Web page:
6. Crash, Rebuild and Nearly Win
With three wins this season, the no. 60 Roush Performance/KohR Motorsports Ford Mustang GT4 team of Kyle Marcelli and Nate Stacy had a good season and comfortable GS class championship points lead coming into Road America. That is, until Friday’s practice session forced them into the pits, too, thrashing to get their car back together for Saturday’s qualifying session and race.
Despite qualifying and starting the race a distant 16th in class (the car no doubt not in optimal shape), their perseverance paid off as the team climbed into second position. However, they were forced to pits for tires and fuel in the final ten minutes of the race. They would finish 13th, relinquishing their grasp on the championship. At least, for now.
7. Crashing in the Final Minutes
If you think that’s painful, you should have a chat with the no. 76 Compass Racing McLaren GT4 team of drivers Matt Plumb and Paul Holton. They set the pace during the first practice session, qualified on the pole and led the race by a healthy margin for most of its final hour.
However, in the final few minutes, just when it seemed like a win was in the bag, Plumb and his McLaren went into the barrier at the track’s infamous Canada Corner, leaving him unable to continue. This cleared the way for Trent Hindman and the no. 7 Volt Racing Ford Mustang GT4 to claim their first victory.
8. Porsche GT3 Cup Dominance
In spec racing, where all cars are mechanically identical or very similar, wins often boil down to which driver feels most comfortable at a track and/or qualifies on the pole. Two races of the Porsche GT3 Cup Championship were fought along the 14 turns and 4.048 miles of Road America’s rough asphalt, and Zach Robichon qualified first, led each lap and collected the win from within his no. 19 Moorespeed 991 Porsche 911 GT3 Cup car in both of them.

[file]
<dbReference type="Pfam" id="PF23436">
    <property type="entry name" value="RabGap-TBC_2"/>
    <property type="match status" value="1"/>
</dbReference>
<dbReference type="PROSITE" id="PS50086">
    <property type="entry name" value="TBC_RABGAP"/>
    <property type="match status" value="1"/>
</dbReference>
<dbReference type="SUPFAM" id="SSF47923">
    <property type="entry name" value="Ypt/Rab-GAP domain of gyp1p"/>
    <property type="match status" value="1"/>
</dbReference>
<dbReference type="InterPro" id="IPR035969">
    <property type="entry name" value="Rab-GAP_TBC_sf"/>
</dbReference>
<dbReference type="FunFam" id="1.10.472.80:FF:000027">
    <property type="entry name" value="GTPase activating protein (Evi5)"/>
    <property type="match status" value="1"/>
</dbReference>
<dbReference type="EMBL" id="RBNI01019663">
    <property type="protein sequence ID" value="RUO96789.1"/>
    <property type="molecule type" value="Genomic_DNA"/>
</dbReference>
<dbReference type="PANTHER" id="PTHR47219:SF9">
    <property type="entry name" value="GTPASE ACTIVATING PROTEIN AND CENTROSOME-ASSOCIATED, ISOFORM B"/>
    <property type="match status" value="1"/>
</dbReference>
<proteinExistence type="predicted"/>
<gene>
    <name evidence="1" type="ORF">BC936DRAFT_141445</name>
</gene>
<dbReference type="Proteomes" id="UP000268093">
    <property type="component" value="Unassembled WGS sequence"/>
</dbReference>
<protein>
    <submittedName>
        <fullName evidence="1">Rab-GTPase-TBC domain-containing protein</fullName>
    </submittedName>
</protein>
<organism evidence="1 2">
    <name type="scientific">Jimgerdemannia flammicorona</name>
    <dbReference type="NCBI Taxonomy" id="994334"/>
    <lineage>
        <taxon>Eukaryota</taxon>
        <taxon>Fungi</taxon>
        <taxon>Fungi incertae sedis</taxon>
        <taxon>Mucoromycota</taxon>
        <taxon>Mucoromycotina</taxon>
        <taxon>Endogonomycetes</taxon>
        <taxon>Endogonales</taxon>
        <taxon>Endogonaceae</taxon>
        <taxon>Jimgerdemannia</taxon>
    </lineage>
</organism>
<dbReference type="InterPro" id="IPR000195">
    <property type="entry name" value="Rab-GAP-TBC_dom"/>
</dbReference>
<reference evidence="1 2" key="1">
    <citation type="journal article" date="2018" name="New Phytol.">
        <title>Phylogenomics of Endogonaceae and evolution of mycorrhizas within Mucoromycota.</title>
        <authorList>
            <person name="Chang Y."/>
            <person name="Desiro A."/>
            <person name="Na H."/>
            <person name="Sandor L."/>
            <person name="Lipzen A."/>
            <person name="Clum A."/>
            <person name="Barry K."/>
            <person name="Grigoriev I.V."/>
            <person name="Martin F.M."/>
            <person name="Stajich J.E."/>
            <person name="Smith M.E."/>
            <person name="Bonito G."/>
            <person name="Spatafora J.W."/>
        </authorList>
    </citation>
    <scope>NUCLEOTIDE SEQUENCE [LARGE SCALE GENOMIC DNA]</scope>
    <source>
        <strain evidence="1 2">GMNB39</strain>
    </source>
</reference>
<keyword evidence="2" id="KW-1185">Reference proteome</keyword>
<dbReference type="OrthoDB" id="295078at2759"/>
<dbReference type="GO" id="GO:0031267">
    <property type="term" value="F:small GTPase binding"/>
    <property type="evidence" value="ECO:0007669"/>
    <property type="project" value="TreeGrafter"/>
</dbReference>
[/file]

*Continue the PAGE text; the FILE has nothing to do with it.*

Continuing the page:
Anthony Imperato, in the no. 91 Wright Motorsports 991 Porsche 911 GT3 Cup car, gave Robichon the closest run for his money by finishing second in the first race by a scant 0.955 seconds, but just couldn’t catch this weekend’s maestro.
9. A Charging Herd of Lambos
Sure, you might call Porsches more mature or practical, and Ferrari might have a longer and more storied racing lineage, but Lamborghinis always turn heads on the street. Now they’re making some serious waves in the racing world with Squadra Corse and Super Trofeo.
The Lamborghini Super Trofeo series for North America races at select IMSA events, and its Huracán Super Trofeo EVOs are every bit as potent and reliable as any other machine taking the grid on a race weekend. They run lap after lap, session after session at a world-class pace without a hiccup—save for those fiery ones that love to pop out in the braking zones. We could watch, hear, and feel their 90-degree V10s thundering through Road America’s lush greenery all day, any day.
10. Street Tuner Class to Exit, Prototypes to Split Up for 2019
IMSA took some time during one evening of the event to host a “State of the Series” address and announce some developments for 2019. Chief among them was that after 2018, SportsCar Challenge competition will only include the Grand Sport and TCR classes, and that the Street Tuner class will not return. With the rising popularity and OEM support of the FWD, 2.0L turbo TCR class (and its increased performance over ST), it seems that the ST class has run its course.
It was also announced that prototype racing will split into two separate classes, Daytona Prototype international (DPi) and Le Mans Prototype (LMP2), with the latter becoming a true pro-am series. 2019 will also be the start of a six-year partnership with NBC to televise races across NBC, NBCSN and CNBC.
Whether you're into imports, Euros, domestics, full-on race machines or modified road cars—or just the drama and raw emotion of some of the world’s closest wheel-to-wheel competition—IMSA has you covered.